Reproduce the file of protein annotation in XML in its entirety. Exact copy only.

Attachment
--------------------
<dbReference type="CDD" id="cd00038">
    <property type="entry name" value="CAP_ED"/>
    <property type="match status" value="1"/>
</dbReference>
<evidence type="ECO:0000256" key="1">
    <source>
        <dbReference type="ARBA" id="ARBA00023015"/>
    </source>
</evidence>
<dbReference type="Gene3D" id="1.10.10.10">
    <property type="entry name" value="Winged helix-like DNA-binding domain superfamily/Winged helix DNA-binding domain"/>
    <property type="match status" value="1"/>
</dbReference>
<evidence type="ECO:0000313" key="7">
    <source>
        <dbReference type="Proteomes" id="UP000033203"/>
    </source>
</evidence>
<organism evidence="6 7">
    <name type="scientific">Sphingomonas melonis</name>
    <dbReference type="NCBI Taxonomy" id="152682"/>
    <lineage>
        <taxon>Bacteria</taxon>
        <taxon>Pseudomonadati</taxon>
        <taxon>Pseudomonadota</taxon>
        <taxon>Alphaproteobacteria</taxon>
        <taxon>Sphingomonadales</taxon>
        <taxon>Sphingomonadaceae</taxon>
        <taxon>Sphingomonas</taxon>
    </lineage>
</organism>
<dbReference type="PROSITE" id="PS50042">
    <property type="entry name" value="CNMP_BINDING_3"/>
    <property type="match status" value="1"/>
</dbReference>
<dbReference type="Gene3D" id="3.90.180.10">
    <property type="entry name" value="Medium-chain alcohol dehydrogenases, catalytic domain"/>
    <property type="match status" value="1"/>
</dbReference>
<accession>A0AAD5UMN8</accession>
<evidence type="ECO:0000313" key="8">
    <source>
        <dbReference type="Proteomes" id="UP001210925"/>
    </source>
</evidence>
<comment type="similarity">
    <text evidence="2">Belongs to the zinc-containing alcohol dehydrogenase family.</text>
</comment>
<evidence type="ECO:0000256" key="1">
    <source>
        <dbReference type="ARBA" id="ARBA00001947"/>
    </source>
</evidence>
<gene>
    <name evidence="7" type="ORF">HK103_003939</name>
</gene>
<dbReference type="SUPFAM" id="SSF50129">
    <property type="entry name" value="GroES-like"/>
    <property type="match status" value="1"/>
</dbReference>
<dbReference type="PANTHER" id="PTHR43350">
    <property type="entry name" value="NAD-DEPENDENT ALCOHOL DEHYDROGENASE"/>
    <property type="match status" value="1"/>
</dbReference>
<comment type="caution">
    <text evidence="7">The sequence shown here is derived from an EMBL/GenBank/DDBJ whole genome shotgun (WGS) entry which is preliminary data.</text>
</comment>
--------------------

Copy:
<dbReference type="CDD" id="cd00038">
    <property type="entry name" value="CAP_ED"/>
    <property type="match status" value="1"/>
</dbReference>
<evidence type="ECO:0000256" key="1">
    <source>
        <dbReference type="ARBA" id="ARBA00023015"/>
    </source>
</evidence>
<dbReference type="Gene3D" id="1.10.10.10">
    <property type="entry name" value="Winged helix-like DNA-binding domain superfamily/Winged helix DNA-binding domain"/>
    <property type="match status" value="1"/>
</dbReference>
<evidence type="ECO:0000313" key="7">
    <source>
        <dbReference type="Proteomes" id="UP000033203"/>
    </source>
</evidence>
<organism evidence="6 7">
    <name type="scientific">Sphingomonas melonis</name>
    <dbReference type="NCBI Taxonomy" id="152682"/>
    <lineage>
        <taxon>Bacteria</taxon>
        <taxon>Pseudomonadati</taxon>
        <taxon>Pseudomonadota</taxon>
        <taxon>Alphaproteobacteria</taxon>
        <taxon>Sphingomonadales</taxon>
        <taxon>Sphingomonadaceae</taxon>
        <taxon>Sphingomonas</taxon>
    </lineage>
</organism>
<dbReference type="PROSITE" id="PS50042">
    <property type="entry name" value="CNMP_BINDING_3"/>
    <property type="match status" value="1"/>
</dbReference>
<dbReference type="Gene3D" id="3.90.180.10">
    <property type="entry name" value="Medium-chain alcohol dehydrogenases, catalytic domain"/>
    <property type="match status" value="1"/>
</dbReference>
<accession>A0AAD5UMN8</accession>
<evidence type="ECO:0000313" key="8">
    <source>
        <dbReference type="Proteomes" id="UP001210925"/>
    </source>
</evidence>
<comment type="similarity">
    <text evidence="2">Belongs to the zinc-containing alcohol dehydrogenase family.</text>
</comment>
<evidence type="ECO:0000256" key="1">
    <source>
        <dbReference type="ARBA" id="ARBA00001947"/>
    </source>
</evidence>
<gene>
    <name evidence="7" type="ORF">HK103_003939</name>
</gene>
<dbReference type="SUPFAM" id="SSF50129">
    <property type="entry name" value="GroES-like"/>
    <property type="match status" value="1"/>
</dbReference>
<dbReference type="PANTHER" id="PTHR43350">
    <property type="entry name" value="NAD-DEPENDENT ALCOHOL DEHYDROGENASE"/>
    <property type="match status" value="1"/>
</dbReference>
<comment type="caution">
    <text evidence="7">The sequence shown here is derived from an EMBL/GenBank/DDBJ whole genome shotgun (WGS) entry which is preliminary data.</text>
</comment>